James discusses dead faith, saving faith, and now he brings to us the faith of demons. Just what constitutes this curious observation? What is the faith of demons?

Could this demonic doctrine be what Paul was trying to describe in this passage?

“Now the Spirit expressly says that in latter times some will depart from the faith, giving heed to deceiving spirits and doctrines of demons, speaking lies in hypocrisy, having their own conscience seared with a hot iron, forbidding to marry, and commanding to abstain from foods which God created to be received with thanksgiving by those who believe and know the truth.” I Timothy 4:1-3 NKJV

It sounds like the faith of demons could lead to doctrines of demons. These doctrines of demons must look similar to true doctrines or people wouldn’t be departing from their true faith and giving heed to them.

Let’s see some other texts that will help us to see the role of truth in our quest for faith, so we won’t as likely be deceived by these demonic doctrines:

  • “who desires all men to be saved and to come to the knowledge of the truth.” I Timothy 2:4 NKJV
  • “Since you have purified your souls in obeying the truth through the Spirit in sincere love of the brethren, love one another fervently with a pure heart.” I Peter 1:22 NKJV
  • “My little children, let us not love in word or in tongue, but in deed and in truth. And by this we know that we are of the truth, and shall assure our hearts before Him.” I John 3:18, 19 NKJV

Discussion Questions: James said that the demons tremble. What do you suppose causes them to tremble?

Consider I John 3:18 which said we should love in deed AND in truth. If our lifestyles, our deeds, don’t match our faith, what difference does it make if we have true doctrines?

Think about the tread on your car’s tires and the traction they give you in getting where you need to go. The better the tread, the safer you are on the road. How would that tread illustrate the truth of our doctrines? What other examples might illustrate the need of true faith and works in our life? [having the right fertilizer on your garden, etc.?]

Wednesday: Abraham’s Faith

A comparison of James’ and Paul’s description of Abraham’s faith must be prayerfully made in order to see faith and works for what they really are.

  • James 2:21-24 (James) “Was not Abraham our father justified by works when he offered Isaac his son on the altar? Do you see that faith was working together with his works, and by works faith was made perfect? And the Scripture was fulfilled which says, ‘Abraham believed God, and it was accounted to him for righteousness.’ And he was called the friend of God. You see then that a man is justified by works, and not by faith only.” NKJV
  • Romans 4:1-5 (Paul) “What then shall we say that Abraham our father has found according to the flesh? For if Abraham was justified by works, he has something to boast about, but not before God. ‘Abraham believed God, and it was accounted to him for righteousness.’ Now to him who works, the wages are not counted as grace but as debt.” NKJV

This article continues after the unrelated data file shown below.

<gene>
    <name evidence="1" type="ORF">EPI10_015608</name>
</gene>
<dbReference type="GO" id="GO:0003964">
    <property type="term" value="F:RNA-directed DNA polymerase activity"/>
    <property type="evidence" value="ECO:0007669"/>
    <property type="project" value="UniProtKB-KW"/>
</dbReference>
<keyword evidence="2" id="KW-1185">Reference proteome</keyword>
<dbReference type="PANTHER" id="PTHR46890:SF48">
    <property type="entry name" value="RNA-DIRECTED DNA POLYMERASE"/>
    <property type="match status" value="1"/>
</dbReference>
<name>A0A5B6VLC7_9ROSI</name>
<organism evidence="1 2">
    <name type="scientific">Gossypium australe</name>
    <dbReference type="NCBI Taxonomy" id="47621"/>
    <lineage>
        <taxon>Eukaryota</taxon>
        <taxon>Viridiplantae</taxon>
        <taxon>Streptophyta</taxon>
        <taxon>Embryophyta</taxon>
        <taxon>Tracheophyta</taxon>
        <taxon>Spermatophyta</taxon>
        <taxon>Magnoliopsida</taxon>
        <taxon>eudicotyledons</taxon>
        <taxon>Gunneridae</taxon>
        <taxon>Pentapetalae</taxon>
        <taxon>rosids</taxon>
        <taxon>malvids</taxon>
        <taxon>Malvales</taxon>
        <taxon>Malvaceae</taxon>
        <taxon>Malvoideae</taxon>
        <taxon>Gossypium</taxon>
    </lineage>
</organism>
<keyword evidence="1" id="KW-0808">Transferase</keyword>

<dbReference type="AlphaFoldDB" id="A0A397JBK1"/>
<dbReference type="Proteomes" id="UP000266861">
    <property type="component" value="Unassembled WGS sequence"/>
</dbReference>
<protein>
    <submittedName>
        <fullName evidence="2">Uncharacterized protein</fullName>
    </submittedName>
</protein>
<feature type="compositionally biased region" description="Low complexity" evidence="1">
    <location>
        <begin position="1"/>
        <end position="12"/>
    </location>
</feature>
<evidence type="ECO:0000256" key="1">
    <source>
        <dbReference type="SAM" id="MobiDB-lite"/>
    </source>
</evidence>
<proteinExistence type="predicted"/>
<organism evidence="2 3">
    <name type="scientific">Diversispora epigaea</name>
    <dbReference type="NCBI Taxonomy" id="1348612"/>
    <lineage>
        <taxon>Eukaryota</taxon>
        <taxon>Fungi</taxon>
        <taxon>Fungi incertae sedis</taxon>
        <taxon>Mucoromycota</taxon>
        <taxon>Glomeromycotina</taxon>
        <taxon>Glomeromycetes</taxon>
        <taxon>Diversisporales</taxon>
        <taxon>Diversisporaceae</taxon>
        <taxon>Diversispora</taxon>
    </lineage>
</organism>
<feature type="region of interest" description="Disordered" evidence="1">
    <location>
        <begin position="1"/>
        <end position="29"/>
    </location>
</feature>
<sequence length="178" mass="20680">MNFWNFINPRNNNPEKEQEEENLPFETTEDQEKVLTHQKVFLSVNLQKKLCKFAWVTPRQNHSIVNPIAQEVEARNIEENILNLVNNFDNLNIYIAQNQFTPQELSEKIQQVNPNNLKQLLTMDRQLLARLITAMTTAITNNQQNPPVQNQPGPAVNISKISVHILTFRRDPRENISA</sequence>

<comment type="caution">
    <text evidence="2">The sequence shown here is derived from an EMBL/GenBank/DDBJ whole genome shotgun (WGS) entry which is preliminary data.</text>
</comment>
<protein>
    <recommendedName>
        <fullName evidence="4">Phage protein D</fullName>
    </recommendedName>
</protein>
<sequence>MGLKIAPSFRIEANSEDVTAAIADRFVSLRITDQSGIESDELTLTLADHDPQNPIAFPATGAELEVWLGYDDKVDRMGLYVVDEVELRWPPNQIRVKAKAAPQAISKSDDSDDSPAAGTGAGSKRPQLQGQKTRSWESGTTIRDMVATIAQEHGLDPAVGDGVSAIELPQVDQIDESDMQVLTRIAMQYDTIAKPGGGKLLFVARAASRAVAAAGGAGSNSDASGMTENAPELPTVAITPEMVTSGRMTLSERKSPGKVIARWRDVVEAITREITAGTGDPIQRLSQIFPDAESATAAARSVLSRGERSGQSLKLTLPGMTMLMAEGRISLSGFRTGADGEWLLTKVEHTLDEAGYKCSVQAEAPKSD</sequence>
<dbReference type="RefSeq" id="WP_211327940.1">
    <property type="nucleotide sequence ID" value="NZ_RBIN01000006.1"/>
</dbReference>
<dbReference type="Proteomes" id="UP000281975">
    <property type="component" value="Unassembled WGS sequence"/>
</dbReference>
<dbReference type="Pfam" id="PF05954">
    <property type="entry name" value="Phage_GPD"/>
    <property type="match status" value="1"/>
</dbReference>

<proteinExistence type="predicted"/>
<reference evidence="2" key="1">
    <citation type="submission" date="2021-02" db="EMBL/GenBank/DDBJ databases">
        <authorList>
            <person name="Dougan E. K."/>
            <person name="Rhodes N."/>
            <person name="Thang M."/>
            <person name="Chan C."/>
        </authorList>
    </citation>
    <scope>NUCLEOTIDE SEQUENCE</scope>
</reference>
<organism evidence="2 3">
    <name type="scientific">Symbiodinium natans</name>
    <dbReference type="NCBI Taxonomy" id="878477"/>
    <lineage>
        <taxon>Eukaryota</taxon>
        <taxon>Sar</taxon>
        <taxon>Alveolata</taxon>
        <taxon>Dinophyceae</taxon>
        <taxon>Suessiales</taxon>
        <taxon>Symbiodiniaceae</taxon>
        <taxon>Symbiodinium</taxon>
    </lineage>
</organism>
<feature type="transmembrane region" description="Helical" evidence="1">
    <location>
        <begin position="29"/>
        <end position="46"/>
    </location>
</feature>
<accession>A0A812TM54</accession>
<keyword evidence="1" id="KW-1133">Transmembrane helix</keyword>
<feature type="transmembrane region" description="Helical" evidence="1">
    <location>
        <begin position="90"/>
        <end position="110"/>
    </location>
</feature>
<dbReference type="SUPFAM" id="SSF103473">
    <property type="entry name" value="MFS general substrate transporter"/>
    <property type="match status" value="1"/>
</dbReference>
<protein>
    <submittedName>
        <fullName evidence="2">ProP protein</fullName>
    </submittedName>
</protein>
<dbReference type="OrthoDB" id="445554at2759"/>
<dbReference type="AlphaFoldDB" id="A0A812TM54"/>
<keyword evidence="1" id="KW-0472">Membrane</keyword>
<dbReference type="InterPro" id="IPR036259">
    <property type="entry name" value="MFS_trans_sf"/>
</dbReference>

The question must come to mind…are we justified by faith or works then? Notice that James says that a man is justified by works, and not faith only. We might have reason to be alarmed if he said that man was justified by works only, and not by faith. But some people instantly jump to this conclusion.

We have to admit that James was right in understanding that Abraham already had faith when he offered up Isaac, so this act helped perfect his faith.

Paul comes to our rescue here when he says in Galatians 5:6 that “faith works through love.” Then perhaps we can say that works are more than an outward sign of faith, they might be more accurately described as an outworking of faith.
They are more than the result of faith, they are part of it.

Discussion Questions: What does James mean when he says “by works faith was made perfect” in James 2:22? Why is it important to note and remember what is made perfect by our works? How are we made perfect?

Read Titus 3:5-7, 8. This passage mentions being justified by grace. How can remembering that works and faith are both gifts of grace keep us from boasting about either of them?

Thursday: The Faith of Rahab

It’s amazing that James spoke of Rahab right after his example of Abraham’s act of faith in sacrificing his son.

“Likewise, was not Rahab the harlot also justified by works when she received the messengers and sent them out another way?” James 2:25 NKJV

We see her in Hebrews 11:31 also. “By faith the harlot Rahab did not perish with those who did not believe, when she had received the spies with peace.” NKJV

As a matter of fact, in looking over Hebrews 11 again, in addition to being a great chapter on faith, we also read here a list of good works by these faith giants. They not only had faith, but they used that faith to seek a heavenly country, to bless their children, to free slaves, to subdue kingdoms, to be valiant in battle, and to suffer persecution.

Rahab’s action of saving the spies may not at first sound like a great act of faith, but we must remember that it was at risk of her life that she protected their lives. When all others around her failed to believe, she exercised her faith and God honored His promise to save her by hanging out a scarlet cord, another act of faith.

Discussion Questions: How does Rahab’s faith and works differ from Abraham’s? Why are we given both examples?

Which is more important: practicing the truth or being guided by the Holy Spirit, and which would better describe Abraham and Rahab? Is one more important than the other? What happens when one becomes more dominant than the other though?


  • Genuine, saving faith is characterized by good works.
  • Faith without works is dead.
  • It’s important to base our faith upon the truths in God’s word, or we may only believe “like the devil”.
  • Abraham and Rahab both exhibited not only faith, but works, as part of their salvation.

In other words, it’s not faith OR works, faith AND works, but faith THAT works. Works are an outworking of our faith. Not just the result of faith, but an integral part of it.


Show acts of faith this week, not just thoughts and feelings about it, by asking yourself:

  • Who could I WALK with this week?
  • Who needs to be TAUGHT about Jesus this week?
  • Who could I FEED OR CLOTHE this week?
  • Who needs me to VISIT them this week?
  • Who needs a phone CALL OR CARD this week?
  • Who should I PRAY for this week?

In other words, bring your faith to life by being a blessing to someone else.

Next week: Taming the Tongue